Call out gender bias issue

Staff Editorial

This week, a discrimination lawsuit four years in the making is finally going to trial.

Cindy Ruescher, former UVM Enterprise Technology Services employee, accused the University of gender discrimination, creating a hostile workplace and firing her for complaining of discrimination issues.

The court will decide whether or not Ruescher’s accusations are valid. But whether or not the jury sides with her case, we know that gender discrimination and equal pay in Vermont are real issues.

The National Partnership for Women and Families released a state-by-state wage gap analysis April 10, Equal Pay Day. In Vermont, which ranks fifth in fair pay, women receive $6,718 less each year than men in the workforce.

That’s a big chunk of change.

The annual difference could pay for half a year of groceries for a family of four, according to the U.S. Department of Agriculture.

Ruescher’s trial brings up more than just equal pay concerns. She claims UVM was a hostile workplace. One of her co-workers admits to watching porn.

In emails, her co-workers refer to her as “mother of two.” For whatever reason, she is passed over for promotions and training opportunities.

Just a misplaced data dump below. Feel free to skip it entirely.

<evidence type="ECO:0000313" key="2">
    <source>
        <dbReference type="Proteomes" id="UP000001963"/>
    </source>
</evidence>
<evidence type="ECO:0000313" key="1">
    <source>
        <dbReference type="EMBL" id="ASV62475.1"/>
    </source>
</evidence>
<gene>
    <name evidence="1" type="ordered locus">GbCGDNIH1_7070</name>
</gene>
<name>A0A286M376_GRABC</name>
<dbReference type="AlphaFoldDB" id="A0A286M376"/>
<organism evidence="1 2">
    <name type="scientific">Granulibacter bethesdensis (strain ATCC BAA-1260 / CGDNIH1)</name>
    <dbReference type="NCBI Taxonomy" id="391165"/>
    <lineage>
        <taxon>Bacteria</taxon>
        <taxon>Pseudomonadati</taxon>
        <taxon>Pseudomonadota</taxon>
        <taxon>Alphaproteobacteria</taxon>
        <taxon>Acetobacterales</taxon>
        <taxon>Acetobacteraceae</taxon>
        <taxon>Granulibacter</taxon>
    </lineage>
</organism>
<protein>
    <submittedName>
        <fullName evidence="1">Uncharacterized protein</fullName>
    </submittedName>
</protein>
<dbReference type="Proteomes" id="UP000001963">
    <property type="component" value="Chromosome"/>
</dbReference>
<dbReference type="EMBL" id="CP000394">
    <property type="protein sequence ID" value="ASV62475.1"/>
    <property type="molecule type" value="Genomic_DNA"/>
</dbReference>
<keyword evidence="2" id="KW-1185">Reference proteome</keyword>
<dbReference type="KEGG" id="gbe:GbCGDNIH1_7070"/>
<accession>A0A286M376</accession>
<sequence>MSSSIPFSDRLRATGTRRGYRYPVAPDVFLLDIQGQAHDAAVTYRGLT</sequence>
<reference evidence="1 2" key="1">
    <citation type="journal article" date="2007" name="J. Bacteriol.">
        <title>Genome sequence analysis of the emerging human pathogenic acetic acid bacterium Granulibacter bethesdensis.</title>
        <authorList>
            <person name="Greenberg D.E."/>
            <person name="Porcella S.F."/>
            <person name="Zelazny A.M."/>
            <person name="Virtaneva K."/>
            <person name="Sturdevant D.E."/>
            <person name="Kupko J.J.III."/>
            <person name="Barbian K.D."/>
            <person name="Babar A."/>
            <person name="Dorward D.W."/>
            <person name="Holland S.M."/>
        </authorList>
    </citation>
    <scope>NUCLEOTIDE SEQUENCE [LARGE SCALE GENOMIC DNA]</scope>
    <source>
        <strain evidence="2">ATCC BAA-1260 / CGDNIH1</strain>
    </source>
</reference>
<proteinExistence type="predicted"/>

The evidence shows Ruescher was working in an office that would be uncomfortable for many women.

Gender discrimination is insidious precisely because it is so hard to identify.

In Ruescher’s case, her superiors say she was passed over because she lacked experience in mobile design. If so, what factors prevented her from getting experience in the first place?

In issues of discrimination and identity, there are 1,000 excuses for why the person with a marginalized identity was passed over for the promotion. A valid one to consider is their identity.

This trial gives us the opportunity to examine our own workplaces and classrooms.

The question is not “Is there discrimination here?” The question is “How does discrimination affect my place in the world?”